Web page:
‘Bridesmaids’ funnier than baby armsMovie Review Tuesday, May 17th, 2011
At the screening of Bridesmaids that I attended with my husband, during the few lulls between thunderous guffaws we could hear the young blonde woman sitting next to Rob commenting on the plot to her mother: “What a bitch!” “Aw, he’s so cute!” “That would never happen!” As we walked out, she said, “If my best girlfriend ruined my shower, she would not be invited to my wedding. That was so unrealistic!”
I wanted to say two things to this girl, but civility prevented me.
First, I would have pointed out that Bridesmaids is a broad comedy in which things that would never happen do happen all of the time. Don’t ponder the psychology or the physics; just laugh!
Second, I would have said, “Talking during a movie is rude. You’re exactly the kind of bobble-headed dingbat Kristen Wiig would have hated.”
Wiig’s character in Bridesmaids is Annie, a woman in her mid-30s whose bakery has gone out of business, whose only love interest is a hot but hideous cad (John Hamm) and whose best friend Lillian (Maya Rudolph) has none of the same problems. In fact, Lillian is about to marry a good man with a good job and, maybe, leave Annie and her symbolically messy, mousey brown bob in the dust.
Wiig, who co-wrote and co-produced Bridesmaids, is the current MVP of Saturday Night Live, and she’s expert at playing, yes, Nancy Pelosi. In Bridesmaids, however, she’s playing a nearly real person, the kind of flawed, funny, smart, authentic woman who other SNL stars like Amy Poehler, Tina Fey and Maya Rudolph have graduated to.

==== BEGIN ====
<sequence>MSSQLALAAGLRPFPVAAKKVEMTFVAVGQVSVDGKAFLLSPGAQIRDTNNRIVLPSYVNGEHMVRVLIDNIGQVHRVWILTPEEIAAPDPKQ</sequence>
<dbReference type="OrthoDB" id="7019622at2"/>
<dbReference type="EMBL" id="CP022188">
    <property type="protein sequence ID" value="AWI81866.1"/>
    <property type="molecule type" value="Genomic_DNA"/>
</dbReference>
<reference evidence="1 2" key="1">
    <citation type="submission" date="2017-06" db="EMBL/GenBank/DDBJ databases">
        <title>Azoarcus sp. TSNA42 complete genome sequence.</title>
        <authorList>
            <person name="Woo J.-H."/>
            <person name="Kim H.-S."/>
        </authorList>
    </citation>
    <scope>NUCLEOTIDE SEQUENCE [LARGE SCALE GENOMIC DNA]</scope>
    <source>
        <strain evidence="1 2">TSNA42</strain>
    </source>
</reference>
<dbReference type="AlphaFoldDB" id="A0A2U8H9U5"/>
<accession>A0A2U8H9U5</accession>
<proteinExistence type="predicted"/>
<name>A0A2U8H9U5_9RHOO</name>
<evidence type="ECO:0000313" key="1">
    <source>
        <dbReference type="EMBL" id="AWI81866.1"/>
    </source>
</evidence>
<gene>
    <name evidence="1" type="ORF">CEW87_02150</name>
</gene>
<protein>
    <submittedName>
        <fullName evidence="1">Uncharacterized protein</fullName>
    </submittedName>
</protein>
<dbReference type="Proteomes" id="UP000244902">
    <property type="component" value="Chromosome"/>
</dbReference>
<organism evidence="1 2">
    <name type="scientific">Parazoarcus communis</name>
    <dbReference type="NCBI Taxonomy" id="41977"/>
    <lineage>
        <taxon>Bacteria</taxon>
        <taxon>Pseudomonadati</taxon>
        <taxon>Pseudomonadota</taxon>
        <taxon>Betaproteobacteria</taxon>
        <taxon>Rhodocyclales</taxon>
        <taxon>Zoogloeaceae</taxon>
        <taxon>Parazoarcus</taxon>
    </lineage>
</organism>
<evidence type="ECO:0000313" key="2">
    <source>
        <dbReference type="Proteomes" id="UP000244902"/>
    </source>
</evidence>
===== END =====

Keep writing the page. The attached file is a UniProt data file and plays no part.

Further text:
Annie’s fear and low self-esteem lead her to instantly loathe Lillian’s new best friend, an uppity country club queen named Helen (Rose Byrne) for whom everything seems to come way too easily. The petty rivalry between Annie and Helen and Annie’s spectacular – often scatologically so – failures in organizing Lillian’s bridesmaid events are the bulk of the plot and the film’s jokes.
The other bridesmaids provide numerous one-liners and amazing site-gags, with the tough, round, foul and insightful Melissa McCarthy stealing almost every scene she’s in. Another scene-stealer is Chris O’Dowd, who plays a witty and adorable local police officer (with an inexplicable Irish accent) who attempts to woo an unnerved Annie.
Surrounding this tale of thirty-something angst are some of the most brilliant comic scenes I’ve seen on film since The Hangover. But R-rated gross-out comedy made by and for women is very different from the stuff made by and for men. The jokes – whether it’s the bridesmaids all experiencing explosive food poisoning in an expensive, all-white dress shop or Annie trying to get the cop’s attention by driving past him doing every illegal act imaginable – instead are made with affection for Annie and her friends, with empathy for the absurdity of the female predicament of too-perfect weddings, asinine men and the need to have it all and the impossibility of getting it.
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